Mr White said QE is a disguised form of competitive devaluation. "The
Japanese are now doing it as well but nobody can complain because the
US started it," he said.
"There is a significant risk that this is going to end badly because
the Bank of Japan is funding 40pc of all government spending. This could
end in high inflation, perhaps even hyperinflation.
"The emerging markets got on the bandwagon by resisting upward pressure
on their currencies and building up enormous foreign exchange reserves.
The wrinkle this time is that corporations in these countries –
especially in Asia and Latin America – have borrowed $6 trillion
in US dollars, often through offshore centers. That is going to create
a huge currency mismatch problem as US rates rise and the dollar goes
Mr White's warnings are ominous. He acquired great authority in his
long years at the BIS arguing that global central banks were falling into
a trap by holding real rates too low in the 1990s, effectively stealing
growth from the future through "intertemporal" effects.
He argues that this created a treacherous dynamic. The authorities kept
having to push rates lower with the trough of each cycle, building up
ever greater imbalances, in an ineluctable descent to the "zero bound",
where monetary levers stop working properly.
Under his guidance, the BIS annual reports over the three years before
the Lehman crisis were a rising crescendo of alarm calls at a time when
other global watchdogs were asleep. His legendary report in June 2008
openly discussed whether the world was on the cusp of events that might
prove as dangerous and intractable as the Great Depression, as indeed it was.
Mr White said central banks have been put in an invidious position, compelled
to respond to a deep economic disorder that is beyond their power. The
latest victim is the Swiss National Bank, which was effectively crushed
last week by greater global forces as it tried to repel safe-haven flows
into the franc. The SNB was damned whatever it tried to do. "The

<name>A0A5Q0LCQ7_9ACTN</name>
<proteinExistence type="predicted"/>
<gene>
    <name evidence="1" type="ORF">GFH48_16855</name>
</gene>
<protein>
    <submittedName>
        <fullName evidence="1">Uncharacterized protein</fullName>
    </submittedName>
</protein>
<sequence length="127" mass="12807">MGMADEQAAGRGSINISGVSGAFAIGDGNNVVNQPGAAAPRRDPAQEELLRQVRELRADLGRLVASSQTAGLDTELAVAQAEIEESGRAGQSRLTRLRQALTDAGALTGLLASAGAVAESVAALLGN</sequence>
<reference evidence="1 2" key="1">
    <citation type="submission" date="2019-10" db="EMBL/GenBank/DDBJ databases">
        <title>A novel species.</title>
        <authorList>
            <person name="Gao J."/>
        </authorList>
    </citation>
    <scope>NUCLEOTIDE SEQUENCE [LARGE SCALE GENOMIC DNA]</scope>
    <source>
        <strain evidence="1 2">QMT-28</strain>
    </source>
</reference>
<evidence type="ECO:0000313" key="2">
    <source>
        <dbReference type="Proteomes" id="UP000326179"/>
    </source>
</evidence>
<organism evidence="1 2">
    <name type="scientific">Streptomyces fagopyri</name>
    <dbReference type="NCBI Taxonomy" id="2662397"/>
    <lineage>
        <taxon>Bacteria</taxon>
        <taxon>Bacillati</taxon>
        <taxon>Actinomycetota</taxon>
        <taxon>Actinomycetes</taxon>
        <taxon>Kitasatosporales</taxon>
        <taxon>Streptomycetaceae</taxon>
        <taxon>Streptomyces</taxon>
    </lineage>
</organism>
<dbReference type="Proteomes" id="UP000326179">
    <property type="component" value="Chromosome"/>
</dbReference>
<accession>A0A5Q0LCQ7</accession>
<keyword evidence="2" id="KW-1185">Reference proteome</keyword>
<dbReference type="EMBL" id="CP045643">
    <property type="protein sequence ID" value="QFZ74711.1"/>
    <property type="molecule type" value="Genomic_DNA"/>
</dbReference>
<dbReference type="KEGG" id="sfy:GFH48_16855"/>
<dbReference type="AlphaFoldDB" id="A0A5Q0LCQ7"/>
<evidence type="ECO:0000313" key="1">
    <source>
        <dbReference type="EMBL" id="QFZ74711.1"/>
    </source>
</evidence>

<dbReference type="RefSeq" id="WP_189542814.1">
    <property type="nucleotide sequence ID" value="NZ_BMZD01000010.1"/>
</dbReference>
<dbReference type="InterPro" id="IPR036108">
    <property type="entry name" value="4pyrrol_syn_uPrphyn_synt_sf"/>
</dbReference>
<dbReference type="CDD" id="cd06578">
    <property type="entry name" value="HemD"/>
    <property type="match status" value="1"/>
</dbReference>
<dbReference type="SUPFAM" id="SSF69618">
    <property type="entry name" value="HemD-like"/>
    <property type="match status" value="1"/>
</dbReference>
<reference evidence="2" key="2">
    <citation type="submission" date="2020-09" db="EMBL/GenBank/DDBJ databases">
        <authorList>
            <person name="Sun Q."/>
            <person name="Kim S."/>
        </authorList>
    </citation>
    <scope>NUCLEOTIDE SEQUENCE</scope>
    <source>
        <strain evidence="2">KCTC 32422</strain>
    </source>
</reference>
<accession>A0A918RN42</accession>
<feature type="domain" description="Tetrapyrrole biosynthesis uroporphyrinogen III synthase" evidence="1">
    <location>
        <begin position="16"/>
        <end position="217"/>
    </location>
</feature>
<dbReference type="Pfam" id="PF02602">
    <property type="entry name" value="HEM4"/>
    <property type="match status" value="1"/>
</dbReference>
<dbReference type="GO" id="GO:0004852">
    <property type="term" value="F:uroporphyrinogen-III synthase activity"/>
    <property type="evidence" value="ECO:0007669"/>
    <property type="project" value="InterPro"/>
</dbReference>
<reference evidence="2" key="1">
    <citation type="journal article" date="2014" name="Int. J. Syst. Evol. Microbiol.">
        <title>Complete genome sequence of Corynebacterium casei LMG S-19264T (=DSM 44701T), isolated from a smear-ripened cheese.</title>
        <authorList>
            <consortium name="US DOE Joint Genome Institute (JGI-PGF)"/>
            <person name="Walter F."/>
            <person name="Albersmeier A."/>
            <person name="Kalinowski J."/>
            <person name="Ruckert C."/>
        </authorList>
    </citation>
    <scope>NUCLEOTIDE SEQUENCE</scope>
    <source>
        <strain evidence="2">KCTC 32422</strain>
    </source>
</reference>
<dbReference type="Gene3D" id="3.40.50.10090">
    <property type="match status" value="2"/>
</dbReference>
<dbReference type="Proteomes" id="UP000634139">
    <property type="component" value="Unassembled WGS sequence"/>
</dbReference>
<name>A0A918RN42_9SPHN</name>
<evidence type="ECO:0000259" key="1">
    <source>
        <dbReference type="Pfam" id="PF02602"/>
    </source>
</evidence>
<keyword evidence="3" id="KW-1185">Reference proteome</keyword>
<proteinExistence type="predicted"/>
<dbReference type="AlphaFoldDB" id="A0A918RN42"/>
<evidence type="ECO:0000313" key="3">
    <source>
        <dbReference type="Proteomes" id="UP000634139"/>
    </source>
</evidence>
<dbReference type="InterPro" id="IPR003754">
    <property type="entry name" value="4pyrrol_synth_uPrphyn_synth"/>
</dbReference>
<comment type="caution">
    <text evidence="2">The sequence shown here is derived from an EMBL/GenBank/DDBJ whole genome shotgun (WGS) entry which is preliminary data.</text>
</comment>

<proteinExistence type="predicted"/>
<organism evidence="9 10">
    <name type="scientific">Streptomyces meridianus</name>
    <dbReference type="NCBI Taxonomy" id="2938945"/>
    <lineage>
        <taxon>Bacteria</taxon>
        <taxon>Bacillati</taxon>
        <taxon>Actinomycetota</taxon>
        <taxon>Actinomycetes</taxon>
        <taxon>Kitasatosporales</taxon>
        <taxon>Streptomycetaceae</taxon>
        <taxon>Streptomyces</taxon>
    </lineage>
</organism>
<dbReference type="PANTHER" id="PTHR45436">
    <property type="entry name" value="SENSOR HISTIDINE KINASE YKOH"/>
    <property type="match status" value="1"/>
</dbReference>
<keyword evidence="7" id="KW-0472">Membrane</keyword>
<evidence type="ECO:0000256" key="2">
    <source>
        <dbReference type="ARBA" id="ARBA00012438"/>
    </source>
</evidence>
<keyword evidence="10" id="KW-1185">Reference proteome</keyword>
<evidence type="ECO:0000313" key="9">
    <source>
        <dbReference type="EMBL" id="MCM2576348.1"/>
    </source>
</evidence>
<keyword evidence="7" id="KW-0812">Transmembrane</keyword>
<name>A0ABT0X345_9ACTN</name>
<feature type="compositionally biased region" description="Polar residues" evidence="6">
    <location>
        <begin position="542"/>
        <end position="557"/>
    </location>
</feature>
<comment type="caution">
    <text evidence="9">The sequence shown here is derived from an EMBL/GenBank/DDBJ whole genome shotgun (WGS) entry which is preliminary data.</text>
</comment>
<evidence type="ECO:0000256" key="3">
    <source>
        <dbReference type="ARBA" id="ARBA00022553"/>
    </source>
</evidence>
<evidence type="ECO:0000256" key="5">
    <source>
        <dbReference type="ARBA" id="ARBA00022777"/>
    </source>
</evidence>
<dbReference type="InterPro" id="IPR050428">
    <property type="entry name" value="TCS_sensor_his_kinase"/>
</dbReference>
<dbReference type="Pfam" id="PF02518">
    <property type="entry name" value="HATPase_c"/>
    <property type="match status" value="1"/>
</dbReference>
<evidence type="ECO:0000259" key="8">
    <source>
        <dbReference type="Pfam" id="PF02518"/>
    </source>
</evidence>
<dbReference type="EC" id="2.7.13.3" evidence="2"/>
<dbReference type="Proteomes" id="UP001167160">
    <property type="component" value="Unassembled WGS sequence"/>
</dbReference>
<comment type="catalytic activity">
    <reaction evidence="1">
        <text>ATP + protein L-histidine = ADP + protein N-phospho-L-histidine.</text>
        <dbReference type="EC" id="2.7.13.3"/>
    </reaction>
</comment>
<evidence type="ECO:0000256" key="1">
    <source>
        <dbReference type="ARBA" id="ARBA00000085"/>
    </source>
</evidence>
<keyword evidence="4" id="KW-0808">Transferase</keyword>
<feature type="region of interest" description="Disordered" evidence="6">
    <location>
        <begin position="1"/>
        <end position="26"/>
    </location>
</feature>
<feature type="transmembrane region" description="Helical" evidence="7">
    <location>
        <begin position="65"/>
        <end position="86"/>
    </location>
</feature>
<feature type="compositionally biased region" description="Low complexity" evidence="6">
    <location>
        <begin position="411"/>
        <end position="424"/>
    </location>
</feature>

only choice they had was to take a blow to the left cheek, or to the right
cheek," he said.
He deplores the rush to QE as an "unthinking fashion". Those
who argue that the US and the UK are growing faster than Europe because
they carried out QE early are confusing "correlation with causality".
The Anglo-Saxon pioneers have yet to pay the price. "It ain't
over until the fat lady sings. There are serious side-effects building
up and we don't know what will happen when they try to reverse what
they have done."
The painful irony is that central banks may have brought about exactly
what they most feared by trying to keep growth buoyant at all costs, he
argues, and not allowing productivity gains to drive down prices gently
as occurred in episodes of the 19th century. "They have created so
much debt that they may have turned a good deflation into a bad deflation
The walk-in cash trade was busy most of the day with a good mix of buying
and selling. The phones were mostly buyers and steady until the afternoon
when everything stopped.
Unscientific Activity Scale is a "
4" for Thursday. The CNI Activity Scale takes into consideration volume
and the hedge book: (last Friday –
2) (Monday – closed) (Tuesday –
5) (Wednesday –
3). The scale (1 through 10) is a reliable way to understand our volume
numbers. The Activity Scale is weighted and is not necessarily real time
– meaning we could be busy and see a low number – or be slow
and see a high number. This is true because of the way our computer runs
what we call the "book".
Our "activity" is better understood from a wider point of view.
If the numbers are generally increasing – it would indicate things
are busier – decreasing numbers over a longer period would indicate
volume is moving lower.